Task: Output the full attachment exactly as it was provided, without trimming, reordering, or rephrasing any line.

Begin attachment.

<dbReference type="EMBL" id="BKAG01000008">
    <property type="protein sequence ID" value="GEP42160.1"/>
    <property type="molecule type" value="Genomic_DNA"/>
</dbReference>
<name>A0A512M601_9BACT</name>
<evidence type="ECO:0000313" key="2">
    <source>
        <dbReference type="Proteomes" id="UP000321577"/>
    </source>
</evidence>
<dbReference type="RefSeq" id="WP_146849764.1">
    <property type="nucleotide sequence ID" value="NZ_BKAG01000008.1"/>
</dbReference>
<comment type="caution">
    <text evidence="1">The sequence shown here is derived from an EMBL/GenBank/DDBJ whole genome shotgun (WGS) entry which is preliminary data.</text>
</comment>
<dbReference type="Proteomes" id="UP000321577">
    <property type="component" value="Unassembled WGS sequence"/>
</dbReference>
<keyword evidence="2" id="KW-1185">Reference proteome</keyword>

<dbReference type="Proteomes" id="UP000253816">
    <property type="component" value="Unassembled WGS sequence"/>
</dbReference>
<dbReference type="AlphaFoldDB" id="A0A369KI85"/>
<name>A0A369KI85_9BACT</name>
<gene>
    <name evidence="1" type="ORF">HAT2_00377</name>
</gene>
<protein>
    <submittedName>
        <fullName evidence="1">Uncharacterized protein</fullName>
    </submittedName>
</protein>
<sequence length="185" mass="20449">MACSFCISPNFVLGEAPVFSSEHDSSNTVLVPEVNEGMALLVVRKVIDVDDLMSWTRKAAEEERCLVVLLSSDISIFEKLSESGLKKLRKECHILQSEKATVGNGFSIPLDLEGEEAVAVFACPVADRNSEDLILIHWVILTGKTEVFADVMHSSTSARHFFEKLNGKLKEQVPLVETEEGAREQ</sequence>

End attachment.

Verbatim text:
<dbReference type="EMBL" id="BKAG01000008">
    <property type="protein sequence ID" value="GEP42160.1"/>
    <property type="molecule type" value="Genomic_DNA"/>
</dbReference>
<name>A0A512M601_9BACT</name>
<evidence type="ECO:0000313" key="2">
    <source>
        <dbReference type="Proteomes" id="UP000321577"/>
    </source>
</evidence>
<dbReference type="RefSeq" id="WP_146849764.1">
    <property type="nucleotide sequence ID" value="NZ_BKAG01000008.1"/>
</dbReference>
<comment type="caution">
    <text evidence="1">The sequence shown here is derived from an EMBL/GenBank/DDBJ whole genome shotgun (WGS) entry which is preliminary data.</text>
</comment>
<dbReference type="Proteomes" id="UP000321577">
    <property type="component" value="Unassembled WGS sequence"/>
</dbReference>
<keyword evidence="2" id="KW-1185">Reference proteome</keyword>

<dbReference type="Proteomes" id="UP000253816">
    <property type="component" value="Unassembled WGS sequence"/>
</dbReference>
<dbReference type="AlphaFoldDB" id="A0A369KI85"/>
<name>A0A369KI85_9BACT</name>
<gene>
    <name evidence="1" type="ORF">HAT2_00377</name>
</gene>
<protein>
    <submittedName>
        <fullName evidence="1">Uncharacterized protein</fullName>
    </submittedName>
</protein>
<sequence length="185" mass="20449">MACSFCISPNFVLGEAPVFSSEHDSSNTVLVPEVNEGMALLVVRKVIDVDDLMSWTRKAAEEERCLVVLLSSDISIFEKLSESGLKKLRKECHILQSEKATVGNGFSIPLDLEGEEAVAVFACPVADRNSEDLILIHWVILTGKTEVFADVMHSSTSARHFFEKLNGKLKEQVPLVETEEGAREQ</sequence>